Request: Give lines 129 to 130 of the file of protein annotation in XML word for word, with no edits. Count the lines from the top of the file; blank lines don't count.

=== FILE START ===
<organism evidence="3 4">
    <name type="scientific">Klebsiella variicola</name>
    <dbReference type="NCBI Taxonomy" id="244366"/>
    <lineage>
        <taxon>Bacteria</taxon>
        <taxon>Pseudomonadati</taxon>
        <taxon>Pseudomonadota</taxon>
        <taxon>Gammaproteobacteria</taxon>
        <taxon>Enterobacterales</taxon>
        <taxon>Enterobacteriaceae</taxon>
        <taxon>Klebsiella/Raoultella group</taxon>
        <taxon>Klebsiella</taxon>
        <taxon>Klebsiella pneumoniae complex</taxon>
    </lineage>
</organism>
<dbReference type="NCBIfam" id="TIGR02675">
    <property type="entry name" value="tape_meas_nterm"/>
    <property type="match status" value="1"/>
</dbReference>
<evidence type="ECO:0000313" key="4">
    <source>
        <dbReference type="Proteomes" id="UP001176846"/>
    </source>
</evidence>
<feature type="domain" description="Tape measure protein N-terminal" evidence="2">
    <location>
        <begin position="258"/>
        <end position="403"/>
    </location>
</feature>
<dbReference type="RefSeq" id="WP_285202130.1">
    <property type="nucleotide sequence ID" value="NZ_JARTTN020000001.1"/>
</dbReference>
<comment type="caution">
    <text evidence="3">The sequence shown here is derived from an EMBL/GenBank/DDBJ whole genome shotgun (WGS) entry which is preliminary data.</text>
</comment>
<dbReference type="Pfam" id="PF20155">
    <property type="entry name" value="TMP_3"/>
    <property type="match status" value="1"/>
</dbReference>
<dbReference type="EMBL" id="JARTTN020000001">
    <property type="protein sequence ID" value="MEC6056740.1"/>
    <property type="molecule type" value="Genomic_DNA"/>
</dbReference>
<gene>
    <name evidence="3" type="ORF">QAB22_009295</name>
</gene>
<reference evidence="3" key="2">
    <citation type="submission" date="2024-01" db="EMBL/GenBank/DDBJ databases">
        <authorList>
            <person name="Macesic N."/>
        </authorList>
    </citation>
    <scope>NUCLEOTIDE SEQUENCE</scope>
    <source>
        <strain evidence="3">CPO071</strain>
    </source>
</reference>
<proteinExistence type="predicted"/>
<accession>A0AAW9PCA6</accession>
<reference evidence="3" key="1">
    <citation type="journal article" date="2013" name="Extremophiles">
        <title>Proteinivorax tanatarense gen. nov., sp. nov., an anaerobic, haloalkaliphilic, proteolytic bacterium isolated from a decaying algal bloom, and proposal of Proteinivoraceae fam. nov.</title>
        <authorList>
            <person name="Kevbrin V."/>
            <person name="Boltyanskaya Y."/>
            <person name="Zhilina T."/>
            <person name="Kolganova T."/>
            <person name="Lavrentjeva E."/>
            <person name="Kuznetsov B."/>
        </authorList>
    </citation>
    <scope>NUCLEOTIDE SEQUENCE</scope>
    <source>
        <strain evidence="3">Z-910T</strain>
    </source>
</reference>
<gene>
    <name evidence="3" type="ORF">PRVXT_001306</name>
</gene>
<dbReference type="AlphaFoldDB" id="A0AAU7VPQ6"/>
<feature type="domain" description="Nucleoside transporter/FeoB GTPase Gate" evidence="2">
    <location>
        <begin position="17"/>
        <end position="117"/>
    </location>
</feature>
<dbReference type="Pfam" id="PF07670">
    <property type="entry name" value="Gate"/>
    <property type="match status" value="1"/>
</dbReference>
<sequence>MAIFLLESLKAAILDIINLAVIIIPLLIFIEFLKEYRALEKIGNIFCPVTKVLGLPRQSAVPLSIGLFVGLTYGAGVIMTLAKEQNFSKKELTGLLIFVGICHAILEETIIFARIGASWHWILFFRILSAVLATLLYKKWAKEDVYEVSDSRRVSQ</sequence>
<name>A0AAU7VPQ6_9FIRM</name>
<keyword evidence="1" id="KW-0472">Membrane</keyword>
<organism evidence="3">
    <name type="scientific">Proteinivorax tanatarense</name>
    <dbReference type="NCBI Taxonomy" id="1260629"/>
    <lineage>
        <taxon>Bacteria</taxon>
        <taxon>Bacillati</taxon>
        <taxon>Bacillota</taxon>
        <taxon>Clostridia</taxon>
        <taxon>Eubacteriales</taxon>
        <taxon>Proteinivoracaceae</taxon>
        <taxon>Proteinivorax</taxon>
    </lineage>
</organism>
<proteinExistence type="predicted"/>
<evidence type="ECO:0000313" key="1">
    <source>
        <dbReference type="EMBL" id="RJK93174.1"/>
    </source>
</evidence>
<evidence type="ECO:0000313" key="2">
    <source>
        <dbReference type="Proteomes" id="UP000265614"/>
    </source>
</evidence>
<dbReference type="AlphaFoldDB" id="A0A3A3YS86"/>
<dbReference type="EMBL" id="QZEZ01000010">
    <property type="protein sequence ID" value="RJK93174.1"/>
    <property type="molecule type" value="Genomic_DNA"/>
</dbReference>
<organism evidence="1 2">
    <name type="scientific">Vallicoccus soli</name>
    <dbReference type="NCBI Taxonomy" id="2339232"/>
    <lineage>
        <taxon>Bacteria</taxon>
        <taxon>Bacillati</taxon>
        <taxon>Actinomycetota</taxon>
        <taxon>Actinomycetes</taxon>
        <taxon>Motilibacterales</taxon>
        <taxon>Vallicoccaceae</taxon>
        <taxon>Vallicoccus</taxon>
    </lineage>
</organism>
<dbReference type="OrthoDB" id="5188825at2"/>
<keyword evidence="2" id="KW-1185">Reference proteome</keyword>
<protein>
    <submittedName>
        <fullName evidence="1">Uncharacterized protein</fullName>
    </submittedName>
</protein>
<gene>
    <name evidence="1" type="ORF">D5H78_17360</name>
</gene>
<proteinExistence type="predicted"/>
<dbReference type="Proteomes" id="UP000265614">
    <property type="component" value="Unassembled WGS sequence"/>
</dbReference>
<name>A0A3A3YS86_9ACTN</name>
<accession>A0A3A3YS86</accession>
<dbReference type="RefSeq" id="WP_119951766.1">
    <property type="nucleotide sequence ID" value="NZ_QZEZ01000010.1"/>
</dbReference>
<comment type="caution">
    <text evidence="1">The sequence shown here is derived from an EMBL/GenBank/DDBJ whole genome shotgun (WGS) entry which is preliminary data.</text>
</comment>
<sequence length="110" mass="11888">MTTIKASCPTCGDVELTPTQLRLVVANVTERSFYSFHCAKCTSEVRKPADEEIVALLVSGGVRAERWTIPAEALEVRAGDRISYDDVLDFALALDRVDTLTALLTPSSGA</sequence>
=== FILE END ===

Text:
        <taxon>Bacillati</taxon>
        <taxon>Actinomycetota</taxon>